Audubon Aids Monarch Migration
Skidaway Audubon began planting milkweed on the island in early May, to ultimately form an island-wide Monarch Butterfly Trail. The effort is part of a nationwide initiative to bring the orange and black butterflies back from the brink of extinction.
In the last 20 years, nearly 90 percent of the world’s Monarchs have disappeared due mainly to habitat loss. Fortunately, Georgia is perfectly poised to help reverse that downward trend. The butterfly’s migratory path crosses directly over our state, and as they fly north from Mexico, Monarchs lay their eggs nearly exclusively on milkweed.
Working in partnership with The Landings Club, Skidaway Audubon has begun planting milkweed and other plants that attract pollinators in out-of-play areas along the Palmetto golf course. Skidaway Audubon Monarch Butterfly Trail Coordinator Betsey Andersen and Palmetto Superintendent Philip Soukoup initiated the first part of the trail, planting milkweed, salvia, and lantana along three areas of the course.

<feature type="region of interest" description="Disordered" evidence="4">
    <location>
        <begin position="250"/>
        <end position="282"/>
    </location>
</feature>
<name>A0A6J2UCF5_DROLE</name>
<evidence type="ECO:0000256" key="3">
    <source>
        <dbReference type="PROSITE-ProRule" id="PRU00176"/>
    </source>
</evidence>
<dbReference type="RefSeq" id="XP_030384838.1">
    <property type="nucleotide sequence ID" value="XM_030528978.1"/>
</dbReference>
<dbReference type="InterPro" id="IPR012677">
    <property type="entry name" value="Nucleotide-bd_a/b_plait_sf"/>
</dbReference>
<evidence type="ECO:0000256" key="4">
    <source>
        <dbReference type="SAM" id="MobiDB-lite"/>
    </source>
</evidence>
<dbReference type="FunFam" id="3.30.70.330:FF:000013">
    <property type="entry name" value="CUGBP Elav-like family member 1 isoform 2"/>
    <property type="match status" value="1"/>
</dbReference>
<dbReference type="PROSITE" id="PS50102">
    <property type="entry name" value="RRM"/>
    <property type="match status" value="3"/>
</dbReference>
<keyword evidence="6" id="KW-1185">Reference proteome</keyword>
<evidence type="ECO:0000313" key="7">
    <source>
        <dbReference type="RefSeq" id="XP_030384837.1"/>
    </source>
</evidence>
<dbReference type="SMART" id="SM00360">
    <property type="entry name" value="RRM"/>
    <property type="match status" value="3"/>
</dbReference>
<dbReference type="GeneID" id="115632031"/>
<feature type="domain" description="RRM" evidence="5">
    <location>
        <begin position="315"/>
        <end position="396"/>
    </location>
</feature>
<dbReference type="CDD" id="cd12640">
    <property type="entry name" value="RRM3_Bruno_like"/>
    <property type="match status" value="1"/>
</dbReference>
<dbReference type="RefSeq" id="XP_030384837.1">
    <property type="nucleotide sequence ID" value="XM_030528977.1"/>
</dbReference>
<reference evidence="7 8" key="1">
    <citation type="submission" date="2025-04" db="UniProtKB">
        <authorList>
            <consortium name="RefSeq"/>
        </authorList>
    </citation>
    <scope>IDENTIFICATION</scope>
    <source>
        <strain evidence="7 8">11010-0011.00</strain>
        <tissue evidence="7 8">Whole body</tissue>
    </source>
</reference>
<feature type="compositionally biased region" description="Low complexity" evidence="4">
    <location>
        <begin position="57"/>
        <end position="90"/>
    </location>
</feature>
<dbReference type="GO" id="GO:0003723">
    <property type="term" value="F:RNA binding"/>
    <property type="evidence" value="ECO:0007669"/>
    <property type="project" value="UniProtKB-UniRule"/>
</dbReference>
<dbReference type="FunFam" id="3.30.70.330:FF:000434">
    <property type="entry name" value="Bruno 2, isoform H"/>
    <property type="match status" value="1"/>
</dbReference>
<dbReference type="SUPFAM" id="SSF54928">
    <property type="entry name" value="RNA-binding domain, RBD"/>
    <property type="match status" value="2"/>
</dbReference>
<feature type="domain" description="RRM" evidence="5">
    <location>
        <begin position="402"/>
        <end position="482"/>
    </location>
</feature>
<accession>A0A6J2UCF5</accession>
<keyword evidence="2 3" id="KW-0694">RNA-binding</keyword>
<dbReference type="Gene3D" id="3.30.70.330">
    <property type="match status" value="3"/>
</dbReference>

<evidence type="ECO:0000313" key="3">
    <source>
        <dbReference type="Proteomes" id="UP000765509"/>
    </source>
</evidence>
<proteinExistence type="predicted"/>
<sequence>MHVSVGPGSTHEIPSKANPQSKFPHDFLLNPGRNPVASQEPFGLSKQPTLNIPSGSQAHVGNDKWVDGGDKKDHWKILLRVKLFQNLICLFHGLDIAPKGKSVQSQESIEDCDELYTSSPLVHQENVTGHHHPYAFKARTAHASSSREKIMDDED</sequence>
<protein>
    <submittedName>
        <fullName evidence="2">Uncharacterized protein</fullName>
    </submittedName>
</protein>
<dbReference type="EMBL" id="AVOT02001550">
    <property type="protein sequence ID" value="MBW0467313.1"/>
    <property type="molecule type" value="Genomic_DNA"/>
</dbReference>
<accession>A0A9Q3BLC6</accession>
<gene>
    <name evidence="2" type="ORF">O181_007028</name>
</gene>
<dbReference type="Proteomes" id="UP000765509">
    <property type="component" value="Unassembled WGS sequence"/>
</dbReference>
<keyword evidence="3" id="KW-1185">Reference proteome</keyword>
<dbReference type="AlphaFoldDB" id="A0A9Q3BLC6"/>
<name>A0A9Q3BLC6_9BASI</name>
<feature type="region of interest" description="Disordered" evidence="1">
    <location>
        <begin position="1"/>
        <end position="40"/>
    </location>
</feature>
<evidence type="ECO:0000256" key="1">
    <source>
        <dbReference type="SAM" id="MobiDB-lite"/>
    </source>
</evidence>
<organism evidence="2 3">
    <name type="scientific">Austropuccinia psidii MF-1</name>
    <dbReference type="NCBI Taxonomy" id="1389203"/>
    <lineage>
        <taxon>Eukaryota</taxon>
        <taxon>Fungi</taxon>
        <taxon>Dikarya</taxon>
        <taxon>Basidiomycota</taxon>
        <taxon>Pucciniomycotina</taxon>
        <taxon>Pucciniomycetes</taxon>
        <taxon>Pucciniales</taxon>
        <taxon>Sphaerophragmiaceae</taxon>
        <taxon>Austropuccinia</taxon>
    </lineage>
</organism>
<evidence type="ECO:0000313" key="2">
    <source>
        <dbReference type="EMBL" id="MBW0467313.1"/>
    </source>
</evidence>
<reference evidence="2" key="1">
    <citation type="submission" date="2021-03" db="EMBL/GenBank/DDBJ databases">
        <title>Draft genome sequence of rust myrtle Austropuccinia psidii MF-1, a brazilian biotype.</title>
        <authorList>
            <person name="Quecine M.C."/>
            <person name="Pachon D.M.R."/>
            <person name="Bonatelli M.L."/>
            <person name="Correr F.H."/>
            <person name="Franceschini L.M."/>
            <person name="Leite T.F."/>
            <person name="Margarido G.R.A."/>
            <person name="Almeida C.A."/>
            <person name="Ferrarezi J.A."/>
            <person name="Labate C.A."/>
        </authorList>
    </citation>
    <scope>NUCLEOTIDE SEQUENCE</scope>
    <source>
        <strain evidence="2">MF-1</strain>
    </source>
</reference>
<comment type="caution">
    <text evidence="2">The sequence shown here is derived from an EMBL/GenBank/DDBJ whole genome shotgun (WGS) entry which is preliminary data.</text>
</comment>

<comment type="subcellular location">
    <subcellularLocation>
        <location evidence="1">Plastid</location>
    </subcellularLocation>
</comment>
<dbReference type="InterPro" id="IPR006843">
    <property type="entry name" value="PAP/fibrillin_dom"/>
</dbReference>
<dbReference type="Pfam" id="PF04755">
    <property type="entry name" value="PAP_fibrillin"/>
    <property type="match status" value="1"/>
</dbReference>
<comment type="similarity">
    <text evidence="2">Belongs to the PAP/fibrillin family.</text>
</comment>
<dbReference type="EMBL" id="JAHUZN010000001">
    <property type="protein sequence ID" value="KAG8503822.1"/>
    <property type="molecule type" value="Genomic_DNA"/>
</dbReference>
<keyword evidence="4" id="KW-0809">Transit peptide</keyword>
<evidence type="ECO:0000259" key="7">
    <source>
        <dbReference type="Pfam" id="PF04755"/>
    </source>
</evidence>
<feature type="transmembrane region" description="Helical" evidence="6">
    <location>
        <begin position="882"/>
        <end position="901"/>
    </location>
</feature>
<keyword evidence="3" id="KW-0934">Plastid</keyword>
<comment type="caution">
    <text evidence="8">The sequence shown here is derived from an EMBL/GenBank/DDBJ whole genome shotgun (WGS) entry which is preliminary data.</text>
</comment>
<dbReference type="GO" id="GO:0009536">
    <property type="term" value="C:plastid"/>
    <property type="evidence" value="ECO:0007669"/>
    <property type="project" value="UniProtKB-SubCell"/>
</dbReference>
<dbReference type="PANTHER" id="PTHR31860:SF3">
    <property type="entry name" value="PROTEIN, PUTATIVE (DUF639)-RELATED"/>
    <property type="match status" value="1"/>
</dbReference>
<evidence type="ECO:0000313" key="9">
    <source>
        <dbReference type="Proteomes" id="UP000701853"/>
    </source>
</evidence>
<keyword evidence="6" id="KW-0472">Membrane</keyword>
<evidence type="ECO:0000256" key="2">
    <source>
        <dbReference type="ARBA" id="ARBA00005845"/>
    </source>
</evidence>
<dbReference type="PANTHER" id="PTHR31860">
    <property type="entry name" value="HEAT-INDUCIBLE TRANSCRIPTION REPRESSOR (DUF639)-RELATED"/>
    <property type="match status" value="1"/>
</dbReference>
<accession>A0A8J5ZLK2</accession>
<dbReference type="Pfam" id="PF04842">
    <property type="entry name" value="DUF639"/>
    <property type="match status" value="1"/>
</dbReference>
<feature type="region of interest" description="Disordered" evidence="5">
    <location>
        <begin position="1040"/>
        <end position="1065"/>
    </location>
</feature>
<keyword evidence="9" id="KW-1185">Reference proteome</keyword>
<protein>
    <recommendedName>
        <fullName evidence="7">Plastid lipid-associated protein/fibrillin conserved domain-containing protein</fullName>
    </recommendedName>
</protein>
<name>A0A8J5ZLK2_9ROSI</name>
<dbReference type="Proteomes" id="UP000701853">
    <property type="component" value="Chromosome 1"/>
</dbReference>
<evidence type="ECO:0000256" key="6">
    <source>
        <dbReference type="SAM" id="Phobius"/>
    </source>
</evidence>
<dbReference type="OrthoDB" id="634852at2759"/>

Through a partnership with The Landings Association, butterfly-friendly plants also will be installed in common areas of The Landings. Skidaway Audubon plans to partner with the National Wildlife Federation and the Garden Club of Georgia to encourage residents to plant milkweed and increase pollinator habitat within their gardens to help restore pollinator populations that are essential to food production and to the environment.
To help fund these initiatives, Skidaway Audubon had planned a golf tournament. However, it was cancelled due to the COVID-19. Forty-six locally crafted wildlife-themed yard art pieces that were to be part of the tournament festivities are now the centerpiece of an online auction that kicks off on May 18 at 10 a.m. and ends May 24 at 5 p.m.
To become a Skidaway Audubon member or supporter, or to view the colorful yard art to be auctioned online, visit www.skidawayaudubon.org/yard-art-auction and help return the monarch, the King of the Butterflies, to the Coastal Empire.
Welcome Monarchs! This signage is being installed on the initial segment of the Monarch Butterfly Trail on Skidaway Island.
This article was originally published by The Landings Association on their website. Visit landings.org to read the original article. https://landings.org/news/2020/05/14/audubon-aids-monarch-migration